What is and what is not


Family mediation is a process in which an impartial mediator helps divorced or separated people to make decisions about their children, finances and property. A trained mediator has a neutral role in helping parties to negotiate an agreement, and the decisions made are their own. Mediation is a unique process and does not involve counseling or therapy. Nor is it arbitration where a third party makes the decisions. No legal or tax advice is given by the mediator. The underlying principle is that agreements reached by people themselves, as experts in what is right for them and their children, are more sustainable than court orders.


Mediation is not arbitration: Only the parties can determine the outcome.
Mediation is not counseling: Mediation is entirely different from marriage and relationship counseling. The idea of mediation is to encourage the parties to focus on issues that are causing disputes and to enable them to reach agreements that suit each party.


The mediator helps both parties, along with their lawyers, if any, to work out and explore all their options, and to reach an agreement that is put in writing. The mediation rules require that for an agreement reached at mediation to become binding, it must be reduced to writing and signed by both parties and their attorneys (if any). With very few exceptions, once the agreement is signed, it is immediately binding on the parties.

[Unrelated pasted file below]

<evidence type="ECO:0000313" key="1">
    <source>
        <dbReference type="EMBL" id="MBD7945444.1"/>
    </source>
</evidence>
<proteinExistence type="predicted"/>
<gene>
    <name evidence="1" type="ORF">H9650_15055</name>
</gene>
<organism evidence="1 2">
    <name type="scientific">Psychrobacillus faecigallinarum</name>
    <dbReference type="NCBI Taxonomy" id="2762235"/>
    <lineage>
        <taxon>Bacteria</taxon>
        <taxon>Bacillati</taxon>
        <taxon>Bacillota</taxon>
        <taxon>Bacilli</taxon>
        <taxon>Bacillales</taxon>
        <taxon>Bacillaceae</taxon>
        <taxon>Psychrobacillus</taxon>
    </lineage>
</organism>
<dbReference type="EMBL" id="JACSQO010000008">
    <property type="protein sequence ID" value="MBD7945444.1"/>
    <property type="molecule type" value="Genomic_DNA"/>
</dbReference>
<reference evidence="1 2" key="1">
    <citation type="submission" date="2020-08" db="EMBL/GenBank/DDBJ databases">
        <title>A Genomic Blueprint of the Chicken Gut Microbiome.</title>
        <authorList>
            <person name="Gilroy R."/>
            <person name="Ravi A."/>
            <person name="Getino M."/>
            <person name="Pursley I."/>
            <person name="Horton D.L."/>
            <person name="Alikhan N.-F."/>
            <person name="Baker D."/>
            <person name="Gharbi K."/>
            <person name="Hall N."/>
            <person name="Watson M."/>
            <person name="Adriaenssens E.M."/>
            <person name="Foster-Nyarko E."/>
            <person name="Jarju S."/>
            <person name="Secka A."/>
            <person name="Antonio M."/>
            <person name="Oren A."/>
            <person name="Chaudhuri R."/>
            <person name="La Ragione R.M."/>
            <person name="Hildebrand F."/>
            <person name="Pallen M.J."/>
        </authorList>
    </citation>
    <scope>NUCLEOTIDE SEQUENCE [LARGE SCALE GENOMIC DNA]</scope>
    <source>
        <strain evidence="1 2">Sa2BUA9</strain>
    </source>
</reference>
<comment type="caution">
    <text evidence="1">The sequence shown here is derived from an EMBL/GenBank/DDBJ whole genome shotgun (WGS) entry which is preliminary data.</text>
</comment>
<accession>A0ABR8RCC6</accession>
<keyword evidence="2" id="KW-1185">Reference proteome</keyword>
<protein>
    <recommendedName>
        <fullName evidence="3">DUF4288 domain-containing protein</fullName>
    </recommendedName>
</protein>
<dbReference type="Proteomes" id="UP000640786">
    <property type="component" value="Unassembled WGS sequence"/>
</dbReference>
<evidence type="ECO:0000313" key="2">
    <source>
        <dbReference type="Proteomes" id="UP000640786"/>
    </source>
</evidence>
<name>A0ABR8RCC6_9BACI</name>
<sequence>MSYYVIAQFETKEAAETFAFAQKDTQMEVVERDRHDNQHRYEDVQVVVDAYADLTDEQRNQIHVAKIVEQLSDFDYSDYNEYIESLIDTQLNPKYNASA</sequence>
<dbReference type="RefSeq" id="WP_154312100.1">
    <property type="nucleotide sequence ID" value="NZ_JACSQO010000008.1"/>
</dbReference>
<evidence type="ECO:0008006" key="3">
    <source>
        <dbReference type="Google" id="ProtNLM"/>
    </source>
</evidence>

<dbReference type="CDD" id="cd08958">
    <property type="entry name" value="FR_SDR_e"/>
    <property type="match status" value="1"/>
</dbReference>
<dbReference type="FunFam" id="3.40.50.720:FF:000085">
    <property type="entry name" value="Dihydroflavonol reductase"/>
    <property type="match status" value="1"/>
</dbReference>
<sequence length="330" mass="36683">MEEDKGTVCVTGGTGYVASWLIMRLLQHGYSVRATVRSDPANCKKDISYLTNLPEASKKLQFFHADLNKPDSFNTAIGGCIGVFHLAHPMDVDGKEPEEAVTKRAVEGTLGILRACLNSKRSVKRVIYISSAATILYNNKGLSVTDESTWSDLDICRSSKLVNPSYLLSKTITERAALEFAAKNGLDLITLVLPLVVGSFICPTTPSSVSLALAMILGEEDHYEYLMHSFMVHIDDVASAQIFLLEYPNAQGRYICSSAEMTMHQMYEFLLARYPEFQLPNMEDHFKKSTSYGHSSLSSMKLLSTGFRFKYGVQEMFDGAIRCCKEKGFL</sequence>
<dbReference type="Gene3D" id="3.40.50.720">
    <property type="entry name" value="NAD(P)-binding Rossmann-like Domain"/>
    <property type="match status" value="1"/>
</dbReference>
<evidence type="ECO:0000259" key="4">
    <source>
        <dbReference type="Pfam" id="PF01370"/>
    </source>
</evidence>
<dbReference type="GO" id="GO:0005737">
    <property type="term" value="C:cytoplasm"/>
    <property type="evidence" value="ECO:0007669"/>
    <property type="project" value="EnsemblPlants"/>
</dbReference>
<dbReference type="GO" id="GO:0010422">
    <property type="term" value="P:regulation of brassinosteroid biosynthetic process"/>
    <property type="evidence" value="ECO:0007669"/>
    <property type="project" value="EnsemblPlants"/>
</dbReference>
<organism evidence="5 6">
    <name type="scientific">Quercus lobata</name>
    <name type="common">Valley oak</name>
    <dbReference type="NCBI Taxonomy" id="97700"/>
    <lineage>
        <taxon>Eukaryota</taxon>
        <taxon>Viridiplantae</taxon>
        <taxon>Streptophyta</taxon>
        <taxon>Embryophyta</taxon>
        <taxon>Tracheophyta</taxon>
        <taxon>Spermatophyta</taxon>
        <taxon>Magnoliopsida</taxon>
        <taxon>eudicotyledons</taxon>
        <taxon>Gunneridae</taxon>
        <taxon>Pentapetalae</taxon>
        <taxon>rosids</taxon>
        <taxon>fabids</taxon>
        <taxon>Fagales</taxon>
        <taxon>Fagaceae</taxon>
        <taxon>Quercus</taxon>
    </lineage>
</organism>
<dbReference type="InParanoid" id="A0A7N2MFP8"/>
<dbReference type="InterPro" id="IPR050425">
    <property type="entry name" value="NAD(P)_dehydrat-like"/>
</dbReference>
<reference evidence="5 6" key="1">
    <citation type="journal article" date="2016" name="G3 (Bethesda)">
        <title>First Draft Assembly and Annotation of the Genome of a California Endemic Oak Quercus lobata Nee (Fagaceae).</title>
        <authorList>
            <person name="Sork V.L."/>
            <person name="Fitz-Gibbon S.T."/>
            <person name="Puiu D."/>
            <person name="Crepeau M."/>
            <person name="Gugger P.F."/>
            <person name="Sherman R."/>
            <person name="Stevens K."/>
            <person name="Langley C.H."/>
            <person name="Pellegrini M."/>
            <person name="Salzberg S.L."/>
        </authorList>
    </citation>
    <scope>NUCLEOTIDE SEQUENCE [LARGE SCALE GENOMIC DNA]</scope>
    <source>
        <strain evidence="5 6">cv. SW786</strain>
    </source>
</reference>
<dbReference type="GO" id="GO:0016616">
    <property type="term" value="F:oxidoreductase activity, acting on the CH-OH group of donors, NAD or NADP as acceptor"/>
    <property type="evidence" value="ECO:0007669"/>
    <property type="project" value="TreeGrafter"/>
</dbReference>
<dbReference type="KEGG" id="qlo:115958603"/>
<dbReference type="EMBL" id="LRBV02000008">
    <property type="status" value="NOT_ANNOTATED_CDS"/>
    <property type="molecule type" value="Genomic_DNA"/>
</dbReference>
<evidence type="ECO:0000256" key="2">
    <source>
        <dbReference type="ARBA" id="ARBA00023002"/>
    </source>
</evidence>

Most Agreements that are reached are submitted to the Judge for approval and become part of a Court Order or Final Judgment, unless the Parties agree not to submit it to the Judge. The Judge will retain the power to enforce the terms of the Agreement just as if the Judge ruled on it him or herself.

Generally, but not necessarily, everyone starts off in the same room, where the mediator explains the process and his qualifications, and each party, or his or her attorney, explains the factual history and issues to be dealt with. Many times, after this group discussion, the mediator will break each side into separate rooms (called a “caucus”.) The mediator will meet privately with each side and go back and forth between rooms.


Mediation is entirely confidential except for very limited exceptions. Absent an exception to this rule, no one may discuss what took place at mediation with the Judge. Each party involved in a mediation proceeding has a privilege to refuse to disclose, and to prevent any person present at the proceeding from disclosing, communications made during such proceeding.